(La Porte County, IN) - La Porte Mayor Tom Dermody is calling for a 0.5 percent increase in the local income tax to solve what he calls a "public safety crisis."

           

However, La Porte County Commissioner Sheila Matias said the best solution for paying emergency responders a higher salary is the state providing the money through an annual trust fund that local governments can access.  

 

The La Porte County Council has decided to collect input from all municipalities in the county before voting on whether to raise the countywide income tax.

 

The council Monday night approved a motion from Mark Yagelski to ask the local governing bodies if they support a higher income tax and if they need the money generated by the tax to increase the pay of their police officers, firefighters, and ambulance workers.

 

“We’ll have some data to go with,” Yagelski said.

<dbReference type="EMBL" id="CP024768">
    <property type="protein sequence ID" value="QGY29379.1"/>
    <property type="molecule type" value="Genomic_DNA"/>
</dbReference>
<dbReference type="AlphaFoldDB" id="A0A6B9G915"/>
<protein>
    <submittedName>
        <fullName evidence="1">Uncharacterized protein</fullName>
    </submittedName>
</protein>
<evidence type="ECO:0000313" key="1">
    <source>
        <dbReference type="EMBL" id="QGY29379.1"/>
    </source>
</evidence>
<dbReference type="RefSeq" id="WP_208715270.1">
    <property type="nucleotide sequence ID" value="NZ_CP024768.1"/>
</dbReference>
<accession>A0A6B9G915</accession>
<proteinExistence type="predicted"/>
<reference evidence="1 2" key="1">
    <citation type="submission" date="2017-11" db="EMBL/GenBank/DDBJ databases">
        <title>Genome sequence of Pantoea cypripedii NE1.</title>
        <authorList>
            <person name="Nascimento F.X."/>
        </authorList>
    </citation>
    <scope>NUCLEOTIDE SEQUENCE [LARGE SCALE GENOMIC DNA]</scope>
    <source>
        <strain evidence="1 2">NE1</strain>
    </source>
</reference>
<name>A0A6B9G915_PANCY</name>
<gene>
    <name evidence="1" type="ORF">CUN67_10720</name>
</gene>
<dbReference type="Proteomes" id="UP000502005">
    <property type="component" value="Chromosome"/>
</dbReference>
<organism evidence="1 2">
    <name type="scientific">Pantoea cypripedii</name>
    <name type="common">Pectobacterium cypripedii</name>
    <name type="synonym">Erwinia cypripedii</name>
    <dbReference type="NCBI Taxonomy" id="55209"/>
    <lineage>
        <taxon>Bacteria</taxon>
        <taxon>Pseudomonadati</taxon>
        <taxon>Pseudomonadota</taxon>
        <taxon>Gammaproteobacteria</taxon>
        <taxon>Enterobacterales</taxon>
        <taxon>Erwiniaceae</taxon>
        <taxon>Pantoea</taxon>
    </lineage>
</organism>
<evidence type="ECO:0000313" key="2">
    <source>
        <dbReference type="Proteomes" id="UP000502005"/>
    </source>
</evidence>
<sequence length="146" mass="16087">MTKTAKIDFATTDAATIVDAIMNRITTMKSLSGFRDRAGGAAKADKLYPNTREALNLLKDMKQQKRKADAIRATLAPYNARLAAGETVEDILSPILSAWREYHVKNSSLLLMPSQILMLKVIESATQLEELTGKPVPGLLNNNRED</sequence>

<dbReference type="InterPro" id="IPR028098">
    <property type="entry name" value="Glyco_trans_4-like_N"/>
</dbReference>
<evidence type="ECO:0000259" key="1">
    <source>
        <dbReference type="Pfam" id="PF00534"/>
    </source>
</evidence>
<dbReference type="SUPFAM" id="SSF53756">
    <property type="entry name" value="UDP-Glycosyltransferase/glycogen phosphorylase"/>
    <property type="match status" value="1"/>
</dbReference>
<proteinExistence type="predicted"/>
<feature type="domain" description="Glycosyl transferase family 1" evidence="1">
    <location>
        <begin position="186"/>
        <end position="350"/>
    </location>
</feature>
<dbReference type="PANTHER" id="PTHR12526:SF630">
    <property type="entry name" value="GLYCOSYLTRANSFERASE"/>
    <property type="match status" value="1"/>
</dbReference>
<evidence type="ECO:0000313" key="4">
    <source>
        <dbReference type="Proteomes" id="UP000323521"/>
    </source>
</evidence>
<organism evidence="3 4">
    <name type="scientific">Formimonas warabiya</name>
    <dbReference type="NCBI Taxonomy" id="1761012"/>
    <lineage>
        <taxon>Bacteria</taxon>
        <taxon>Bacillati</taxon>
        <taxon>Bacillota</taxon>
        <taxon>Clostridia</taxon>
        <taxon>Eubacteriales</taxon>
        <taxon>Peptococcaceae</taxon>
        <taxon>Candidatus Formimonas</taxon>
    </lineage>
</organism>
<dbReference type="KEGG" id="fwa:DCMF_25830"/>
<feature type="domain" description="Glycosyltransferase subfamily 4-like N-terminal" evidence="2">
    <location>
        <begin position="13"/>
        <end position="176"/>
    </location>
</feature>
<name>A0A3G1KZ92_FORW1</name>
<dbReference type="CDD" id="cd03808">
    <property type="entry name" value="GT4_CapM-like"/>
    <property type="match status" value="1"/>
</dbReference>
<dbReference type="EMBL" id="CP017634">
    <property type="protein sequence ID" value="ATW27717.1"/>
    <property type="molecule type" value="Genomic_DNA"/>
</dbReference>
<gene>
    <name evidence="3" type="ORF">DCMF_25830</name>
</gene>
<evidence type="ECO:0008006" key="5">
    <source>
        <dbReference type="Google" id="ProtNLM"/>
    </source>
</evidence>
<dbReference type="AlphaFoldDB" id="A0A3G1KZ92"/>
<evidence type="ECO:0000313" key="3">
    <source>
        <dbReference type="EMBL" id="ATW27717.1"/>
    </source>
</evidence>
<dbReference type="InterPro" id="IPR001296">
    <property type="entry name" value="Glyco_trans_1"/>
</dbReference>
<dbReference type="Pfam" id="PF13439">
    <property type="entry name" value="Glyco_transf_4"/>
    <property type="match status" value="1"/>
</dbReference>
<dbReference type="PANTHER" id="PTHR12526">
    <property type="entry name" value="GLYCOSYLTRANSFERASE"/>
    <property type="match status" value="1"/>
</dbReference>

In his presentation, Dermody drew a picture of shortages in public safety personnel and quality workforce from experienced personnel leaving at a steady rate for much better pay elsewhere than being replaced by people who also depart for a higher salary after getting enough experience under their belts.  

           

Dermody believes that replacing the emergency responders might not be easy unless the pay is more competitive, judging by a lack of interest in recent openings.

           

"Right now, there's a paramedic position available that's been open for four months at the county. Not one application," Dermody said.